A few lil clips from that time an old friend spontaneously flew to Romania & we backpacked through there, Macedonia, Albania, Serbia & China. Next time I’m gonna get better videos. A few adventures to come soon, watch this space… ❄️
If you’re hiking in the Romanian woods and run into a bear, apparently you should play dead.
I’m not sure I’d trust my acting skills in such a dire situation. Then again, lying in foetal position in a frozen state of panic probably wouldn’t involve that much acting.
If the bear proceeds to try and eat you, apparently it’s then time to talk in a firm voice. I can’t help but wonder if he’d understand the Kiwi accent?
Bear etiquette 101. This was quickly googled after many a traveller returned from Transylvanian hikes proclaiming they’d smelt bears.
Yes, no joke. Apparently you can litterally smell them.
“What sort of smell is it?” I enquired, ever so casually.
“You just know. Go the other way if you smell them.”
Great. Very reassuring. Honey face masks probably not be happening this week.
But bears are not all grrrrrrrr. Sometimes they get depressed. I learnt all about it at the Libearty Bear Sanctuary in Brasov, Romania.
A lot of bears became depressed at the hands of cruel owners who used them to attract tourists. The bears would refuse to eat, or worse, self mutiliate – eating their own paws.
There were many other horrific stories as well. Bears with arthritis from being made to sit still for too long. Bears who had never been to the forest. Bears scared of other bears. Bears blinded from the flashes of tourist’s cameras.
When you see these fellas with their soulful eyes, playful paws and feigned cuddly ways you can’t help but feel incredibly sorry for them. But surely modern day tourists wouldn’t be so stupid.
At the sanctuary there were many huge signs, warning of the electric fences around the enclosures. Our guide kept reiterating not to get more than 1m close.
Next thing there’s a gasp, and everyone had gathered. As I got closer I realise someone had dropped their iPhone 6 in the enclosure.
“Who would be stupid enough to do that?” I muttered to myself.
“We did!” A couple next to me admitted sheepishly.
Opps. I feigned sympathy as they retold how he’d leaned too close with his phone, got electrocuted and phone went flying in.
Well at least now maybe the bear could take selfies? That seemed to help depressed people get a self-esteem boost.
I wonder what you should do if you come across a depressed bear in the wild? Give him a hug?
I’d like to hope they wouldn’t be depressed in nature. And luckily I follow the advice of google, not my desire to get the ultimate bear hug.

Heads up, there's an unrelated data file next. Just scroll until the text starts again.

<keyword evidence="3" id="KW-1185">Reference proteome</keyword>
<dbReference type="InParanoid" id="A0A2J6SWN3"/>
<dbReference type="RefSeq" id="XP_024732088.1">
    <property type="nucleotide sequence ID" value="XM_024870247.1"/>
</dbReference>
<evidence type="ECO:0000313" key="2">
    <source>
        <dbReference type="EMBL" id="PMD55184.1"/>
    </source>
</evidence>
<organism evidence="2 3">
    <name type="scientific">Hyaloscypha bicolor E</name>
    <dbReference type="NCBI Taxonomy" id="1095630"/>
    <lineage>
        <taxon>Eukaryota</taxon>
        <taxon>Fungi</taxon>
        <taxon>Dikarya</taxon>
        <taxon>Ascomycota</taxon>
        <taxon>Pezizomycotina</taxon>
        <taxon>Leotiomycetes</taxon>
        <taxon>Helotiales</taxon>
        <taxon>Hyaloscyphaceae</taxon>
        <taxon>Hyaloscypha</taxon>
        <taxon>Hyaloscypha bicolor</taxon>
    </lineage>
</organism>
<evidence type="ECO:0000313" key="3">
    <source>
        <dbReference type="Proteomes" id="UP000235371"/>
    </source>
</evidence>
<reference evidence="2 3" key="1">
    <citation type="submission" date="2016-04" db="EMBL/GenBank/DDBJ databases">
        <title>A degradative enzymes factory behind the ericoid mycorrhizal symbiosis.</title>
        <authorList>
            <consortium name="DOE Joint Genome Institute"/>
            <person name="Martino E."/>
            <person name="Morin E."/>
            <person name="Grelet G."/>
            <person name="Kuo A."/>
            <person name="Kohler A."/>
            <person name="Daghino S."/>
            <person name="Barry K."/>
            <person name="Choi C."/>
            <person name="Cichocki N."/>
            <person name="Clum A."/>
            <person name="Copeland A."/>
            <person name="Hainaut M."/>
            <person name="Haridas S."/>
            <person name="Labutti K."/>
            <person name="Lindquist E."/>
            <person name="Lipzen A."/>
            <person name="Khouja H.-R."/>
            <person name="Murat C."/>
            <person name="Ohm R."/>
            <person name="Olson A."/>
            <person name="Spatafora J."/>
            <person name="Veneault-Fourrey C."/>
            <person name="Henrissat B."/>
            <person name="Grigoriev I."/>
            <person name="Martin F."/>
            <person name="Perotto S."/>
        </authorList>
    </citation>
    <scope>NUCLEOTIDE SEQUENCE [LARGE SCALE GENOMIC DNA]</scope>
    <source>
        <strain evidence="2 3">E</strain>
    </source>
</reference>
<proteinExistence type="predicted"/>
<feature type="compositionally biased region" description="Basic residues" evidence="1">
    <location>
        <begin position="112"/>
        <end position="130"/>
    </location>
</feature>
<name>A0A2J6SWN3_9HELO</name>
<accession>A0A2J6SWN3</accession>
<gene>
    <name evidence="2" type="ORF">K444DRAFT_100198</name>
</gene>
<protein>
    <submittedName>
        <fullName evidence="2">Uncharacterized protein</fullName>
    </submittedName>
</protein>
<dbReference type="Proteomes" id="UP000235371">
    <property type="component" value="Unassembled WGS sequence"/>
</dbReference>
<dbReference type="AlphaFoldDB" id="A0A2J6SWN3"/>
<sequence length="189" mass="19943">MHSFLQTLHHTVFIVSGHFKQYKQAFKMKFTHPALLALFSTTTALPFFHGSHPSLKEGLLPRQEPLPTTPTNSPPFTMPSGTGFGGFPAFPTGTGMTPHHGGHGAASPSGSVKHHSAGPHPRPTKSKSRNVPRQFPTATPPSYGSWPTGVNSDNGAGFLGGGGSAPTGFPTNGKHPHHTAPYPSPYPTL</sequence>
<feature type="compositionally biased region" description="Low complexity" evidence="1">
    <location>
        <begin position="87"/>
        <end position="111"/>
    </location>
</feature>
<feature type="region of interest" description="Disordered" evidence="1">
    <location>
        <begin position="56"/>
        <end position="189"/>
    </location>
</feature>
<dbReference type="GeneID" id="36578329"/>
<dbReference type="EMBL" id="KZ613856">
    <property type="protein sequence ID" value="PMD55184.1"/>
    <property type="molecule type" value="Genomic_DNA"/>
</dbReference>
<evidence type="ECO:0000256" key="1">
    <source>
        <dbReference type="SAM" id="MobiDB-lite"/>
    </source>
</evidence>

It’s midnight in Shanghai. My early night has failed miserably. The novelty of my own room has gone to my head as I luxuriate in a starfish across the bed.
And what’s this feeling – hunger? But I already ate. Jetlag. Time zones. Of course, right about now I’d be gluttening on dinner and half a litre of wine in Europe.
I set out from the hostel in search of a midnight feast. The first thing I pass is a man peeing in the alley. How delightful. But China has a safe feel, so I keep strolling.
The neighbourhood is very local and suprisingly quiet at this time. There’s only a few dubious food options still available. Everyone stares as I go past, the only Westerner and women roaming here at this hour.
I almost talk myself out of eating but I’m determined to finally get a good nights sleep. I order a noodle and vegetable soup. It comes with a free green tea in a plastic cup. Things are really looking up.
I sip my tea slowly enjoying the ambience of the concurrent coughing and soup slurping.
Tomorrow has great prospects – roaming the Bund, Nanjing Road and the French Concession but for now I’m happy in the backstreets of Shanghai.
My soup arrives. Compared to the rest of the food I’ve had it’s not the tastiest, but I feel quite chuffed with my late night solo venturing in a new country. There’s not many places in the world that’d be safe.
I head home stoked not to be in a dorm room for once. I settle in for a blissful undisturbed slumber.
Roses, a UFO, Spartacus and Communists. What do all these things have in common?
A rather sizeable country in South Eastern Europe.
I never planned to go to Bulgaria, but I met a Canadian and a French guy in Lithuania and they just kept going on & on & on & on about it.
I guess it sparked a flame of interest.
I did a teeny bit of research, but pretty much just stole the Canadian’s itinerary.
I was pleasantly surprised it was my kinda place. And that’s not just because it’s old Thrace – the homeland of mega babe Spartacus.
The subdued romantic in me loves roses, and Bulgaria is the land of the rose. It’s one of the world’s biggest producers of rose oil, and they sell an abundance of rose trinkets, perfumes, jam, soap, liquor, water and skin products. Just seeing it all made my inner romantic bloom.
I’d never call myself a die hard sci-fi fan, but even I can appreciate an abandoned UFO. If I didn’t know it was a communist relic from the 80s, I would’ve been convinced the eerily derelict Buzludza was left by aliens. Trespassing through a tiny hole in the wall and climbing 31 narrow rungs of stairs in the pitch black was straight out of a movie.
And I hate to go on about food, again. But, it was pretty fantastic. Bulgaria shows neighbourly love from the Greek and Turkish – with Mediterranean veggies, cheese, cheese, fresh juices, grilled meats, cheese, yogurt and tasty stews. Cheese comes with most things.